My hon. Friend makes an important point about the route through which women are often trafficked, and she is absolutely right.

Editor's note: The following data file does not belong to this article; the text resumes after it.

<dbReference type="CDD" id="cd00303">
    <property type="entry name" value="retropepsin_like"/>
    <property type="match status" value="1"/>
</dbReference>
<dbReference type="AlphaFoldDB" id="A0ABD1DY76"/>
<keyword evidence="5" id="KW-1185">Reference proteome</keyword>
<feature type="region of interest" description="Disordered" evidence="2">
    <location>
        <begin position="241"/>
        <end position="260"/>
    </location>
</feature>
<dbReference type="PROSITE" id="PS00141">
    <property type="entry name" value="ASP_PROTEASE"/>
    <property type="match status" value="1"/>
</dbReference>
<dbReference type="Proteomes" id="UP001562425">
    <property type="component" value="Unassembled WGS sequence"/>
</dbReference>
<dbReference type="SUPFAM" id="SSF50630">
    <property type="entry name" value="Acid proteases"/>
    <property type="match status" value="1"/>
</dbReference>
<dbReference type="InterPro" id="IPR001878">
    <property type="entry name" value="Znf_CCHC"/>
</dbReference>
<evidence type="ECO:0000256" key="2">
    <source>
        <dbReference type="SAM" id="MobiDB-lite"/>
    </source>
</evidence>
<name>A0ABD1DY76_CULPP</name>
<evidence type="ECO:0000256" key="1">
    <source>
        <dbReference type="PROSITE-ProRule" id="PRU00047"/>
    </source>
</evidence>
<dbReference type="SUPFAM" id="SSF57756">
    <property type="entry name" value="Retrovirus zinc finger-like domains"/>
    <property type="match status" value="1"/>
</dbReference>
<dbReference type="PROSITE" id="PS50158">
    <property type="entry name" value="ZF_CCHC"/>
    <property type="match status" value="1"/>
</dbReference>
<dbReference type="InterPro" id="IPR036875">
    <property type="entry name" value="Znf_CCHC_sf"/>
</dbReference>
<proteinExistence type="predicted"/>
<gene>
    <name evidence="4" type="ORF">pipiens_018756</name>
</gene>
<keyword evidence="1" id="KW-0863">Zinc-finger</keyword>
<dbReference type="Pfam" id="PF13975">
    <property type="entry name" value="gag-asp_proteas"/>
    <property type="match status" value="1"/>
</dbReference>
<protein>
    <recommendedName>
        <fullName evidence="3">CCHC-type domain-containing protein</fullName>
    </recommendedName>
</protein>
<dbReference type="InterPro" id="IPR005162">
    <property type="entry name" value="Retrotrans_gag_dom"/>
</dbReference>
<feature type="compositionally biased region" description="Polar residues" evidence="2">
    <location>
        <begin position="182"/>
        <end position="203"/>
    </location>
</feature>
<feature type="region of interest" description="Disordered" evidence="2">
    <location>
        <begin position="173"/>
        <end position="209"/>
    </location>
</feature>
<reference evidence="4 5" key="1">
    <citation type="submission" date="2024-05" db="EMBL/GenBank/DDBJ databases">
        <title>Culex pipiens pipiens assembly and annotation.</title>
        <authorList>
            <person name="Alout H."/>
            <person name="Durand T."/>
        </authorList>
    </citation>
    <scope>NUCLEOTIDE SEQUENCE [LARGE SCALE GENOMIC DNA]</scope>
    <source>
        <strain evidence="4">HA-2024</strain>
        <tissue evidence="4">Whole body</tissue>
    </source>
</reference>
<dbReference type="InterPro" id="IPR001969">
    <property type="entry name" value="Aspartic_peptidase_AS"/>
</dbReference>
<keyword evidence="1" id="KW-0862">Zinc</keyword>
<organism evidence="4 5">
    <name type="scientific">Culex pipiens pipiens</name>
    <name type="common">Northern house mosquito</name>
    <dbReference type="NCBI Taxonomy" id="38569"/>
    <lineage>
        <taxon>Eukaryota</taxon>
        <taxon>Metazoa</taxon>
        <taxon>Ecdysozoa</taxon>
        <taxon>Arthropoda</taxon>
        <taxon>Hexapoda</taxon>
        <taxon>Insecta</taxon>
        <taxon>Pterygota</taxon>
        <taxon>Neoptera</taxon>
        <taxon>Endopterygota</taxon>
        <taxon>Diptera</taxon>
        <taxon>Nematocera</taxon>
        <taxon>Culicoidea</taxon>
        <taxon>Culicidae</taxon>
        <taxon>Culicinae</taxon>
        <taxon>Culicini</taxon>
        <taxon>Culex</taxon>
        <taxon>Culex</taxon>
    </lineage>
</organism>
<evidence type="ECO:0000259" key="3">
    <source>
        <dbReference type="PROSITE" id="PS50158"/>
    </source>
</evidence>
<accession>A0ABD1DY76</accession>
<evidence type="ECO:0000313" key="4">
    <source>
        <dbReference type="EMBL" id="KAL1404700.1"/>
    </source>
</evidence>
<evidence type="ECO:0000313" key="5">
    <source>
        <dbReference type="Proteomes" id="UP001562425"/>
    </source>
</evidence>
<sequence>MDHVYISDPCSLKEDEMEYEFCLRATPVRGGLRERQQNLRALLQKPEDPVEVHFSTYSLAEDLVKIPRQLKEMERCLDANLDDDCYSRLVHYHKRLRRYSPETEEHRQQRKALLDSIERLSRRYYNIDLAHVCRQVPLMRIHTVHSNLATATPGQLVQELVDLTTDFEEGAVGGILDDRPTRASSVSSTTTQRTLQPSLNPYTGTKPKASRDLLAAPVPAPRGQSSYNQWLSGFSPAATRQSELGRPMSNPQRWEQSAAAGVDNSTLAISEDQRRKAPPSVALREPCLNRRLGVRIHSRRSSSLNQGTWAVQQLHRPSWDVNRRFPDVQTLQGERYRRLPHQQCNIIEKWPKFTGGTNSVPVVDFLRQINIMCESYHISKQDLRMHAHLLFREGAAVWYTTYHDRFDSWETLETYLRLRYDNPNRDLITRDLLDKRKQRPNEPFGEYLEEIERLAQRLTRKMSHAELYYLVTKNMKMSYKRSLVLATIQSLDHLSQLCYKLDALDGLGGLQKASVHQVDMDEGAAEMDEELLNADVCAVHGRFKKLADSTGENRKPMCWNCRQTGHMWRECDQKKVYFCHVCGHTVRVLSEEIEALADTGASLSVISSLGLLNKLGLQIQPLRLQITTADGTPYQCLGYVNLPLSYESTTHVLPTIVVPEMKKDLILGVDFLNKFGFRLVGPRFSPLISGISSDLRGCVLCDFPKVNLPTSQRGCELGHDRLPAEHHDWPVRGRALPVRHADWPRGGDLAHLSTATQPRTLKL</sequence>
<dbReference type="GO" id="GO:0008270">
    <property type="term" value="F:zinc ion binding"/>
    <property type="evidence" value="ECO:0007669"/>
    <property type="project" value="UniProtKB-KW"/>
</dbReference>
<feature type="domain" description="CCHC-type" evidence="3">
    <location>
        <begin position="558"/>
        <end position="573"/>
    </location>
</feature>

In negotiating the justice and home affairs chapter, the Government made clear their absolute determination to protect our common law system and police and judicial processes. We were clear that EU co-operation in this area should not affect fundamental aspects of our criminal justice system. We have achieved that outcome. The extended opt-in arrangements that we have secured mean that we have a complete choice as to whether to participate in any JHA measure. We have also ensured that the jurisdiction of the ECJ cannot be imposed on the UK in this area—it will apply only to the extent that we have chosen to participate in a JHA measure. As each proposal for new EU legislation on JHA comes forward, we will have the right to decide whether we participate in it. In many cases, given the importance of the issues in question, some of which we have touched on today, it will clearly be in the UK's interests to do so, but in others we have secured the right not to participate and not to have the resulting legislation apply to the UK. I have already explained the position with respect to the existing body of EU law on police and criminal judicial co-operation and the jurisdiction of the ECJ. The deal is significantly better than that under the defunct constitutional treaty and represents a huge negotiating success.
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